The face I’m showing them now is the one where I’m totally behind the eight-ball for typing this this morning.  Marissa has to catch the bus.  I’ve got to get to work.  Marissa – in a perfect world would have been up 45 minutes ago.  But it’s not a perfect world.  It’s the real world.  Where I am a procrastinator and a mom and a writer… who doesn’t write.  I’ve got to fix those things.  Except that mom part.  Because I’ve wondered what my “big calling” is my whole life.  Because I’ve always known that I had some HUGE thing to accomplish here on this Earth.  Because I have waited desperately to find it, having been sidetracked several times with false hopes.  But once I held my first child, once I saw her for what she was, to know that I was responsible for making her into a person, then I knew that my “big thing” to do on this Earth, was – for now – just to be a good mom.  If I write a best seller, or win the lottery, or become rich and famous, none of it will matter if my daughters aren’t happy, normal, well-adjusted, thinking, loving, contributing members of the world.  If I fail at that, then I fail. Period.  So no matter what else falls through the cracks, it won’t be my offspring.  Because like I know God has a plan, and his plan and his timing are perfect, I know that loving them so hard that they know it in their bones is the best thing I can do for this world.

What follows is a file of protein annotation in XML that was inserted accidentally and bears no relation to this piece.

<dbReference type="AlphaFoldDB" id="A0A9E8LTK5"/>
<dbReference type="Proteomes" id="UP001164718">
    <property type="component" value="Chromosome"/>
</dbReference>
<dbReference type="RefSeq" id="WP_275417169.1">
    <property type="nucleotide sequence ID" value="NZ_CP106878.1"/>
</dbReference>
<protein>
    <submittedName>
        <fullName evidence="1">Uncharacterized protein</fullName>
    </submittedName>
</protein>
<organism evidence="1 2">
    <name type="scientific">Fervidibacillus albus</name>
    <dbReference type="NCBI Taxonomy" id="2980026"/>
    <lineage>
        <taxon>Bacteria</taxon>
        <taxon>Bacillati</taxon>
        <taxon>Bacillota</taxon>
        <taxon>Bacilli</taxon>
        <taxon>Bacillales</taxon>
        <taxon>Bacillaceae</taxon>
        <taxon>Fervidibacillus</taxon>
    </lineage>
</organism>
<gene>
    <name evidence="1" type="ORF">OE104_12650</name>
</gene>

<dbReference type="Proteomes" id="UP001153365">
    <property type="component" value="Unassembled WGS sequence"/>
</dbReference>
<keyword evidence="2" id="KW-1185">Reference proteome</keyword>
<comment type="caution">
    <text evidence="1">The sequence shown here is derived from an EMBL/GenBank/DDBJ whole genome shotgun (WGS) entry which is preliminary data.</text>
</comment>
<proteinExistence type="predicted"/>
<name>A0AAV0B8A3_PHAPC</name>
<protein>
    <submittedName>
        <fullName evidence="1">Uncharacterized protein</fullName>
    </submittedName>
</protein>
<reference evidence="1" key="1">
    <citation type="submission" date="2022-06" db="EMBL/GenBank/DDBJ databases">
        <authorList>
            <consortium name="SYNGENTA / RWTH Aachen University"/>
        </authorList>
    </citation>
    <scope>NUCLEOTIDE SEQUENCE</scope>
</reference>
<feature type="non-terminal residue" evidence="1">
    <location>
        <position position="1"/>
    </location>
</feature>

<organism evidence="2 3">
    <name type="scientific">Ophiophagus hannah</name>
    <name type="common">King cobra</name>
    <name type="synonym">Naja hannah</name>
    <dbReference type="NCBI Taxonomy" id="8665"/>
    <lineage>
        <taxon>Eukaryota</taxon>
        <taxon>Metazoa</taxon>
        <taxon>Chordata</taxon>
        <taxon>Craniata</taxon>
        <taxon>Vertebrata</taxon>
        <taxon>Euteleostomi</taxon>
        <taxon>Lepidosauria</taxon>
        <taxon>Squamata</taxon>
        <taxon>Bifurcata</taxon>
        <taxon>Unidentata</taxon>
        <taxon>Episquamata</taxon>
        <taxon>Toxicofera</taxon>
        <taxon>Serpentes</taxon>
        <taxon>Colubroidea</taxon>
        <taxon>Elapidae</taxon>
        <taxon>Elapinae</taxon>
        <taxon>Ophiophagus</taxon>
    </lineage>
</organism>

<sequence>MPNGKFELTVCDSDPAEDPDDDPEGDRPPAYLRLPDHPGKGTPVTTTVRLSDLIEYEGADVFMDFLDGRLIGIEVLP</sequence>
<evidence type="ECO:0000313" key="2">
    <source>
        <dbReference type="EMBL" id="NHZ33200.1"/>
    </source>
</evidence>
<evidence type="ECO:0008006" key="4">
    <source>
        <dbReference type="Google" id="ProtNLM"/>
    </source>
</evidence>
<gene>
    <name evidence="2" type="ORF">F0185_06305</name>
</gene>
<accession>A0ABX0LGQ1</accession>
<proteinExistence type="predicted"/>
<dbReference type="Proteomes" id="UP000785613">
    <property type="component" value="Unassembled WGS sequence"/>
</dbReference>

I’m SOOOO outta here.  Sorry for the typos.  I’ll catch them later.

Love ya.  Mean it.



image found here:  http://motownmommusings.wordpress.com/2012/04/14/life-is-hard-laugh-anyway-via-sitsgirls/